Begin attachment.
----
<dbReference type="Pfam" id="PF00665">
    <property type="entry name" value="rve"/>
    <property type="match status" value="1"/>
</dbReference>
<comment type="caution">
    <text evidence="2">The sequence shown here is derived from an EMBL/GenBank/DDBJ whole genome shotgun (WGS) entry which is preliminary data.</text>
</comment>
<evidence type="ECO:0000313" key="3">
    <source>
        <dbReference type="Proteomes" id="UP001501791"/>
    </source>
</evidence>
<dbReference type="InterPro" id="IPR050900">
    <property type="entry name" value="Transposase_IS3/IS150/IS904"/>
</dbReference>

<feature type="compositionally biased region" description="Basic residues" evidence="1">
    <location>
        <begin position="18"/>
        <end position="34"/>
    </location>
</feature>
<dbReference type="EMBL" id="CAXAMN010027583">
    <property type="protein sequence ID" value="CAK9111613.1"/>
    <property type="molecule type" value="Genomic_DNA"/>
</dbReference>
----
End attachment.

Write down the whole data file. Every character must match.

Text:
<dbReference type="Pfam" id="PF00665">
    <property type="entry name" value="rve"/>
    <property type="match status" value="1"/>
</dbReference>
<comment type="caution">
    <text evidence="2">The sequence shown here is derived from an EMBL/GenBank/DDBJ whole genome shotgun (WGS) entry which is preliminary data.</text>
</comment>
<evidence type="ECO:0000313" key="3">
    <source>
        <dbReference type="Proteomes" id="UP001501791"/>
    </source>
</evidence>
<dbReference type="InterPro" id="IPR050900">
    <property type="entry name" value="Transposase_IS3/IS150/IS904"/>
</dbReference>

<feature type="compositionally biased region" description="Basic residues" evidence="1">
    <location>
        <begin position="18"/>
        <end position="34"/>
    </location>
</feature>
<dbReference type="EMBL" id="CAXAMN010027583">
    <property type="protein sequence ID" value="CAK9111613.1"/>
    <property type="molecule type" value="Genomic_DNA"/>
</dbReference>